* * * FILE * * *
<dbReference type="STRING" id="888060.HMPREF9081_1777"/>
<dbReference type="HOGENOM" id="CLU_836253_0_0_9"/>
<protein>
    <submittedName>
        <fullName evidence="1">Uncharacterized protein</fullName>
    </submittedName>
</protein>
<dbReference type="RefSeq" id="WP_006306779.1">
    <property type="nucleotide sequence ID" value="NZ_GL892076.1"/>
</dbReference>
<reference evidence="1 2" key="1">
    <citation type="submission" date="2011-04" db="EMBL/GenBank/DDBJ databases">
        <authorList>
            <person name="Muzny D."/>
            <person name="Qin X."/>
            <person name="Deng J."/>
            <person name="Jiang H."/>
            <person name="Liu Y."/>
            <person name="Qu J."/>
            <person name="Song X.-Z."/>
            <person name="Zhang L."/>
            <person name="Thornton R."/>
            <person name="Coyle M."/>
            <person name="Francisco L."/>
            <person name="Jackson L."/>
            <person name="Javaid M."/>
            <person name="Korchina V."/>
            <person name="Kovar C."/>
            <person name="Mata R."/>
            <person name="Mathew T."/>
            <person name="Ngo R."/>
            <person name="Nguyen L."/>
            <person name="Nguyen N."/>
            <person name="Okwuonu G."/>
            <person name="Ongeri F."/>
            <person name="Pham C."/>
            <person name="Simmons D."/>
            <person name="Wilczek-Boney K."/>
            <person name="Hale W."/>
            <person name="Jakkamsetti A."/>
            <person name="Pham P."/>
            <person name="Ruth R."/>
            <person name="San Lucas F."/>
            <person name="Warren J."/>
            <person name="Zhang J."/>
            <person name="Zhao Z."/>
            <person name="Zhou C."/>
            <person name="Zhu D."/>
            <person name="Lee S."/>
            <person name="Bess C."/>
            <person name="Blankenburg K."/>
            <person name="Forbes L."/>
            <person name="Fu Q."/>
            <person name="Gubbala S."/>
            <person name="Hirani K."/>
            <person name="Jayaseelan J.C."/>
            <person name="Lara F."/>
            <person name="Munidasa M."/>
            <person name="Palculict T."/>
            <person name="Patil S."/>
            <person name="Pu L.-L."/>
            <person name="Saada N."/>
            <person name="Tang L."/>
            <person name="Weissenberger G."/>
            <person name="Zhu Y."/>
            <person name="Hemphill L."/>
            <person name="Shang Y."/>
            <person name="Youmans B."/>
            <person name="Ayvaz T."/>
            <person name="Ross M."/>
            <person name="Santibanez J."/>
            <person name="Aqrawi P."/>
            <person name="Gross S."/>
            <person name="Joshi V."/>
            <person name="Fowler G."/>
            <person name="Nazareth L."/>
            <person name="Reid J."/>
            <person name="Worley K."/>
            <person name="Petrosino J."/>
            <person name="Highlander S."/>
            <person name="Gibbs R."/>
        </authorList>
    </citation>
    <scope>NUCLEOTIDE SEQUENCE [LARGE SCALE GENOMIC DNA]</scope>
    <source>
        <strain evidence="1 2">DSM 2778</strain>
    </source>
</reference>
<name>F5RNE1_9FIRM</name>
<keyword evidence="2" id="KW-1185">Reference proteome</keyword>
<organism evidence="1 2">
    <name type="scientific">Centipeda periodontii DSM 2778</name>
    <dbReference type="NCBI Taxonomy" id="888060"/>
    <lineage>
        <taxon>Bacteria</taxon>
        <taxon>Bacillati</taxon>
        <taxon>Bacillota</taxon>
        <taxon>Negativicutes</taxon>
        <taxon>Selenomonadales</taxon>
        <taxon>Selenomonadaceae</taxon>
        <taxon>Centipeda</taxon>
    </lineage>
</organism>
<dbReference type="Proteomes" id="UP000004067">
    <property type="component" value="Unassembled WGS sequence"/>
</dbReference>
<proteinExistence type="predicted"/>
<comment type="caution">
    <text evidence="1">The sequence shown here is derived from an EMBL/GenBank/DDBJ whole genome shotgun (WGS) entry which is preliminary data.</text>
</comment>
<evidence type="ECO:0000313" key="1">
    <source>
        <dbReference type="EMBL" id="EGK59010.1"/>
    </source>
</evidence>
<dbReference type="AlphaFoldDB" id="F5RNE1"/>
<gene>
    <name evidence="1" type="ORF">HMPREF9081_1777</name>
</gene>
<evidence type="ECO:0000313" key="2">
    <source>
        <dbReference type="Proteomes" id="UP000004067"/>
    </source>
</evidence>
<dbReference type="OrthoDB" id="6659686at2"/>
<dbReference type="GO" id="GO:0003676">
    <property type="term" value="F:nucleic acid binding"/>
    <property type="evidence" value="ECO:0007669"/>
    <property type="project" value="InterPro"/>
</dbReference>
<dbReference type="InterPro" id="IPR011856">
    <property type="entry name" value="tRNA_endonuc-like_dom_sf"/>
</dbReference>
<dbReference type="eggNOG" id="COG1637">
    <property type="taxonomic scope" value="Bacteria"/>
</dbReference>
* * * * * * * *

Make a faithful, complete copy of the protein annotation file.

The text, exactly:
<dbReference type="STRING" id="888060.HMPREF9081_1777"/>
<dbReference type="HOGENOM" id="CLU_836253_0_0_9"/>
<protein>
    <submittedName>
        <fullName evidence="1">Uncharacterized protein</fullName>
    </submittedName>
</protein>
<dbReference type="RefSeq" id="WP_006306779.1">
    <property type="nucleotide sequence ID" value="NZ_GL892076.1"/>
</dbReference>
<reference evidence="1 2" key="1">
    <citation type="submission" date="2011-04" db="EMBL/GenBank/DDBJ databases">
        <authorList>
            <person name="Muzny D."/>
            <person name="Qin X."/>
            <person name="Deng J."/>
            <person name="Jiang H."/>
            <person name="Liu Y."/>
            <person name="Qu J."/>
            <person name="Song X.-Z."/>
            <person name="Zhang L."/>
            <person name="Thornton R."/>
            <person name="Coyle M."/>
            <person name="Francisco L."/>
            <person name="Jackson L."/>
            <person name="Javaid M."/>
            <person name="Korchina V."/>
            <person name="Kovar C."/>
            <person name="Mata R."/>
            <person name="Mathew T."/>
            <person name="Ngo R."/>
            <person name="Nguyen L."/>
            <person name="Nguyen N."/>
            <person name="Okwuonu G."/>
            <person name="Ongeri F."/>
            <person name="Pham C."/>
            <person name="Simmons D."/>
            <person name="Wilczek-Boney K."/>
            <person name="Hale W."/>
            <person name="Jakkamsetti A."/>
            <person name="Pham P."/>
            <person name="Ruth R."/>
            <person name="San Lucas F."/>
            <person name="Warren J."/>
            <person name="Zhang J."/>
            <person name="Zhao Z."/>
            <person name="Zhou C."/>
            <person name="Zhu D."/>
            <person name="Lee S."/>
            <person name="Bess C."/>
            <person name="Blankenburg K."/>
            <person name="Forbes L."/>
            <person name="Fu Q."/>
            <person name="Gubbala S."/>
            <person name="Hirani K."/>
            <person name="Jayaseelan J.C."/>
            <person name="Lara F."/>
            <person name="Munidasa M."/>
            <person name="Palculict T."/>
            <person name="Patil S."/>
            <person name="Pu L.-L."/>
            <person name="Saada N."/>
            <person name="Tang L."/>
            <person name="Weissenberger G."/>
            <person name="Zhu Y."/>
            <person name="Hemphill L."/>
            <person name="Shang Y."/>
            <person name="Youmans B."/>
            <person name="Ayvaz T."/>
            <person name="Ross M."/>
            <person name="Santibanez J."/>
            <person name="Aqrawi P."/>
            <person name="Gross S."/>
            <person name="Joshi V."/>
            <person name="Fowler G."/>
            <person name="Nazareth L."/>
            <person name="Reid J."/>
            <person name="Worley K."/>
            <person name="Petrosino J."/>
            <person name="Highlander S."/>
            <person name="Gibbs R."/>
        </authorList>
    </citation>
    <scope>NUCLEOTIDE SEQUENCE [LARGE SCALE GENOMIC DNA]</scope>
    <source>
        <strain evidence="1 2">DSM 2778</strain>
    </source>
</reference>
<name>F5RNE1_9FIRM</name>
<keyword evidence="2" id="KW-1185">Reference proteome</keyword>
<organism evidence="1 2">
    <name type="scientific">Centipeda periodontii DSM 2778</name>
    <dbReference type="NCBI Taxonomy" id="888060"/>
    <lineage>
        <taxon>Bacteria</taxon>
        <taxon>Bacillati</taxon>
        <taxon>Bacillota</taxon>
        <taxon>Negativicutes</taxon>
        <taxon>Selenomonadales</taxon>
        <taxon>Selenomonadaceae</taxon>
        <taxon>Centipeda</taxon>
    </lineage>
</organism>
<dbReference type="Proteomes" id="UP000004067">
    <property type="component" value="Unassembled WGS sequence"/>
</dbReference>
<proteinExistence type="predicted"/>
<comment type="caution">
    <text evidence="1">The sequence shown here is derived from an EMBL/GenBank/DDBJ whole genome shotgun (WGS) entry which is preliminary data.</text>
</comment>
<evidence type="ECO:0000313" key="1">
    <source>
        <dbReference type="EMBL" id="EGK59010.1"/>
    </source>
</evidence>
<dbReference type="AlphaFoldDB" id="F5RNE1"/>
<gene>
    <name evidence="1" type="ORF">HMPREF9081_1777</name>
</gene>
<evidence type="ECO:0000313" key="2">
    <source>
        <dbReference type="Proteomes" id="UP000004067"/>
    </source>
</evidence>
<dbReference type="OrthoDB" id="6659686at2"/>
<dbReference type="GO" id="GO:0003676">
    <property type="term" value="F:nucleic acid binding"/>
    <property type="evidence" value="ECO:0007669"/>
    <property type="project" value="InterPro"/>
</dbReference>
<dbReference type="InterPro" id="IPR011856">
    <property type="entry name" value="tRNA_endonuc-like_dom_sf"/>
</dbReference>
<dbReference type="eggNOG" id="COG1637">
    <property type="taxonomic scope" value="Bacteria"/>
</dbReference>